As the world recovers from recession, the major Indian BPO providers eagerly await a return to the BPO boom, which has paused in the past 18 months as companies have sought to cope with riding out the tough-times. While the bounce-back has hardly been resurgent, BPO is clearly firmly on the corporate agenda and many of the leading Indian service providers are expanding staff, acquiring competitors, and making new marketing plans to widen market share and penetrate new sectors, such as the mid-market.
If you happened to be listening to National Public Radio yesterday afternoon, you would have heard an interesting discussion on the rise of homeshoring on their All Things Considered afternoon show
We’ve seen a significant shift in in the competitive landscape for BPO providers in the last two years – some of the leading Indian providers have taken advantage of the recession to steal a march on several of the incumbents, pushing their own tenacious brand of offshore service delivery, that has evolved from their IT heritage. We managed to grab some time with TCS’s head BPO honcho, Abid Ali Neemuchwala to talk about TCS’s development and his views for the future nature and development of global BPO service delivery.
What options could the US government consider, if it wants to “stop” Indian IT services firms bringing temporary IT staff over to the US, and create an environment for fostering onshore technology employment and innovation?
Senator Charles E. Schumer, not content with ludicrous attempts to tax the US consumer for taking an offshore call, has continued his personal tirade against the use of offshore services, by pushing through legislation to add a further $2,000 tax for an H-1B visa application, and $2,250 more for an L-1 visa application
Business leaders are demanding more innovation and productivity from their outsourcing endeavors, but their delivery teams tend to be more concerned with the work culture of their provider. So how can leading providers deliver all the goodies CFOs and CIOs want, in addition to being really flexible and easy to work with?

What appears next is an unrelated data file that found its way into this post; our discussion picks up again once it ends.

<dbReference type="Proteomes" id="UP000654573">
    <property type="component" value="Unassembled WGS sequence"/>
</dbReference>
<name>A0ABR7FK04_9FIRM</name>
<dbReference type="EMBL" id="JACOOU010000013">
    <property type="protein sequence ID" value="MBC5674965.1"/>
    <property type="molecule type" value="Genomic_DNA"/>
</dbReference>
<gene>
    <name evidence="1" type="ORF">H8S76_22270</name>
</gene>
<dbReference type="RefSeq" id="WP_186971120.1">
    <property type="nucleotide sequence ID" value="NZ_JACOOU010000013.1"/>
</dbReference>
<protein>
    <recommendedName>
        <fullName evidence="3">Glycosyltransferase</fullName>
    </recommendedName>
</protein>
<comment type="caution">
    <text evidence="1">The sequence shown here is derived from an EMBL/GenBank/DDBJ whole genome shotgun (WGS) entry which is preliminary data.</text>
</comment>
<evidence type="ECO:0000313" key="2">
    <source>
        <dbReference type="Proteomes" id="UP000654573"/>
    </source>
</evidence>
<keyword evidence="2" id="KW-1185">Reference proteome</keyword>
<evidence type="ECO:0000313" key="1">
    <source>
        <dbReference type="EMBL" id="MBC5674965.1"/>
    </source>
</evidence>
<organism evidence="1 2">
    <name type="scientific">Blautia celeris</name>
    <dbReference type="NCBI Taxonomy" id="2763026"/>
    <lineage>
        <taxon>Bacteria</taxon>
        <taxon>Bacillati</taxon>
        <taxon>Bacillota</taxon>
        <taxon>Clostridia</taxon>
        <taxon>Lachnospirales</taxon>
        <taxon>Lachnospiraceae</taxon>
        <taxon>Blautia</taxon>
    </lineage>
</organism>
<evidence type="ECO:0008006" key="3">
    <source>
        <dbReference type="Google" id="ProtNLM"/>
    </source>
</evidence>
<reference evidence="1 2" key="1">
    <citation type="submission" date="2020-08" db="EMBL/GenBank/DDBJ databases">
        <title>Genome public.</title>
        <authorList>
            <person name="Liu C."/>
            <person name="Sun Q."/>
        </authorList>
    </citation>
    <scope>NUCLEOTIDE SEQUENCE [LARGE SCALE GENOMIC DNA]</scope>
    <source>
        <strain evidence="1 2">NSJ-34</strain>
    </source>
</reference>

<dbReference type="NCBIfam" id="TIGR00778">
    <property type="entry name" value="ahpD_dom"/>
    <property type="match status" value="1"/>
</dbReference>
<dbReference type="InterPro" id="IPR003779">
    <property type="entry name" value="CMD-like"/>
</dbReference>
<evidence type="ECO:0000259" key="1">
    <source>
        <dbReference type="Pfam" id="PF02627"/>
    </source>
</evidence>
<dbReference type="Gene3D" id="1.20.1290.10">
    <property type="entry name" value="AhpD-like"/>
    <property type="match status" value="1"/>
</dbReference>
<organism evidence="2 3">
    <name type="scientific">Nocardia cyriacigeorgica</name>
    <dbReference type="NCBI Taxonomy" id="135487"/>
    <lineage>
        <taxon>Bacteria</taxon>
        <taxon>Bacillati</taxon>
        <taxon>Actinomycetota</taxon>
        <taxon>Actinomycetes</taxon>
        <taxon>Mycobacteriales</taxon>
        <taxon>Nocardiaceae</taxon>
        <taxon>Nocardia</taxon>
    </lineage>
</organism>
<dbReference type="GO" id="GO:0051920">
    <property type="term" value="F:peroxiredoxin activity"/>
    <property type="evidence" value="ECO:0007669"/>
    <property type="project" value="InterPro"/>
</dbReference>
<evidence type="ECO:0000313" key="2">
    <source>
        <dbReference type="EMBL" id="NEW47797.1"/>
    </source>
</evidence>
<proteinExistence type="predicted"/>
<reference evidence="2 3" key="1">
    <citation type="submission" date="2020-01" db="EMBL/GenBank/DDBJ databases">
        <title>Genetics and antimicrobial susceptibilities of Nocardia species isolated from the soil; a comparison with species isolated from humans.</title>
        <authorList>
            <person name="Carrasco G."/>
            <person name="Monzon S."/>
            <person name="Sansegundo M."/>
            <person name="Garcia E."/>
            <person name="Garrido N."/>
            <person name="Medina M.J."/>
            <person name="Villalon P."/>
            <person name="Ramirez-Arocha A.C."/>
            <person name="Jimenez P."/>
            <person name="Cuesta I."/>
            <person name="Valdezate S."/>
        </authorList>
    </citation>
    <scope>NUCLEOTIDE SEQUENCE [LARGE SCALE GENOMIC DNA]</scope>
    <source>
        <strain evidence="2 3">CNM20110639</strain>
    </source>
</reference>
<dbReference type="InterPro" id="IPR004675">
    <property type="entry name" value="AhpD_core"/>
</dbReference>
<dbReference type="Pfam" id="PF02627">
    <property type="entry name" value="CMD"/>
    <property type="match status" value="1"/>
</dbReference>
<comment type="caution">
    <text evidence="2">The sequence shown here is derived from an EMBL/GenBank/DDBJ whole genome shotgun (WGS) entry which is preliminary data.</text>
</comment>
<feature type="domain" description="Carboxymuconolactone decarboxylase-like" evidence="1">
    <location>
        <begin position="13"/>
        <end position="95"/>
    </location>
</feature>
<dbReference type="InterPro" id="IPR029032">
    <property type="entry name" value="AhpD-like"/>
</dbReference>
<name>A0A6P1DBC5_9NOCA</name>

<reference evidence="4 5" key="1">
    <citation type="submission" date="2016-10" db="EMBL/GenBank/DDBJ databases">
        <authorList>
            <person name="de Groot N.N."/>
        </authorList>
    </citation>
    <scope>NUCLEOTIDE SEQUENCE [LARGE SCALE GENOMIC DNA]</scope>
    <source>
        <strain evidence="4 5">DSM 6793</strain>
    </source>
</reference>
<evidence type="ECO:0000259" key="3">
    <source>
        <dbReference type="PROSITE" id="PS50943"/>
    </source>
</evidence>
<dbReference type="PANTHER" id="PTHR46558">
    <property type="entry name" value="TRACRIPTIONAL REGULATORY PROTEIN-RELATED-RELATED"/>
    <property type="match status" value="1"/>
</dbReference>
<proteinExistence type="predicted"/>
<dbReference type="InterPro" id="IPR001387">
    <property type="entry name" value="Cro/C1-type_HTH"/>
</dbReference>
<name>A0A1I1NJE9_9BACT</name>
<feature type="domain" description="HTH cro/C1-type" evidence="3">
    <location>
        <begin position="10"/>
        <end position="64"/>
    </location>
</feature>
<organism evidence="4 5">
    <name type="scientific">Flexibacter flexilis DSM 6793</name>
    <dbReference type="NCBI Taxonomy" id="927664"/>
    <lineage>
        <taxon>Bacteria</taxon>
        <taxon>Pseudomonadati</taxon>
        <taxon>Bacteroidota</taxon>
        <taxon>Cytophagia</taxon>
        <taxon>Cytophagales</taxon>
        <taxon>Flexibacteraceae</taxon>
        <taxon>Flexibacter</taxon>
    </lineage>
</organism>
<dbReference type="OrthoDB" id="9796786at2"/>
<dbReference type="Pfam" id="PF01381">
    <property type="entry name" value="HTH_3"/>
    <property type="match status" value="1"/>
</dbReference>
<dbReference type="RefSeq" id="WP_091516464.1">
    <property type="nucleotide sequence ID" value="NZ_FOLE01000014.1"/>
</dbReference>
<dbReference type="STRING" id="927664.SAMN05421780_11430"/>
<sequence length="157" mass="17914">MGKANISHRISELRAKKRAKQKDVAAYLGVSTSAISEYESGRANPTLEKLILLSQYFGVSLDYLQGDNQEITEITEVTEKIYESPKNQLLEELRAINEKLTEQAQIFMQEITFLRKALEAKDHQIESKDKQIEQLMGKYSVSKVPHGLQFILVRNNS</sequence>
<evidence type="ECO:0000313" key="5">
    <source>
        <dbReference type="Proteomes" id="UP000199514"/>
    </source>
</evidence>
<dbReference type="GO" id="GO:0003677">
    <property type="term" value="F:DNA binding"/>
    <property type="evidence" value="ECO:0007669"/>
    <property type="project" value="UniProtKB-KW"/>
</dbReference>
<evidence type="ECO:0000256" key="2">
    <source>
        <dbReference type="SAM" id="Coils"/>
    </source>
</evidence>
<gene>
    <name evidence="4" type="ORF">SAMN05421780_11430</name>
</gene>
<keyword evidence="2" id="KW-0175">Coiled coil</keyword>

Iit’s all about the leader and the team he or she molds under them, to drive the vision and instill passion down through their organizations
When Mark Hurd took up the reins as HP’s boss back in 2005, the company badly needed him to stabilize the business, drive up the stock price, and add discipline and cost-control into many of its global operations. And whatever the reason for his demise (quite frankly, he’s not Tiger Woods, so who cares?), he’s done what HP needed him to do – and this is a good time to put someone else at the helm who can start closing the gap with IBM and others. In fact, he should have gone sooner, because there’s a lot of ground to be made up right across the board. One of those is a flagging BPO business that had outperformed anyone’s expectations before the EDS merger threw it into a confused shambles.
Welcome to the inaugural edition of The Finish Line! We will endeavor to gather and distill the significant news and information in global sourcing on a monthly basis to present to you. On selected key issues, we will provide insight and commentary from the Horses team and other thought leaders. We hope that you find The Finish Line useful, interesting and insightful.
HfS has teamed with its networking partner, SSON, to present a superior discussion across the world of finance and sourcing, with Jay Desai, one of the buy-side’s most respected voices for sourcing governance, Capgemini’s own sourcing sherif David Poole, the pontiff of procurement Jason Busch… all moderated by HfS.
Analysts Phil Fersht and Ray Wang air some recent discussions on the world of social media and the convergence of software delivery and outsourcing… here’s part I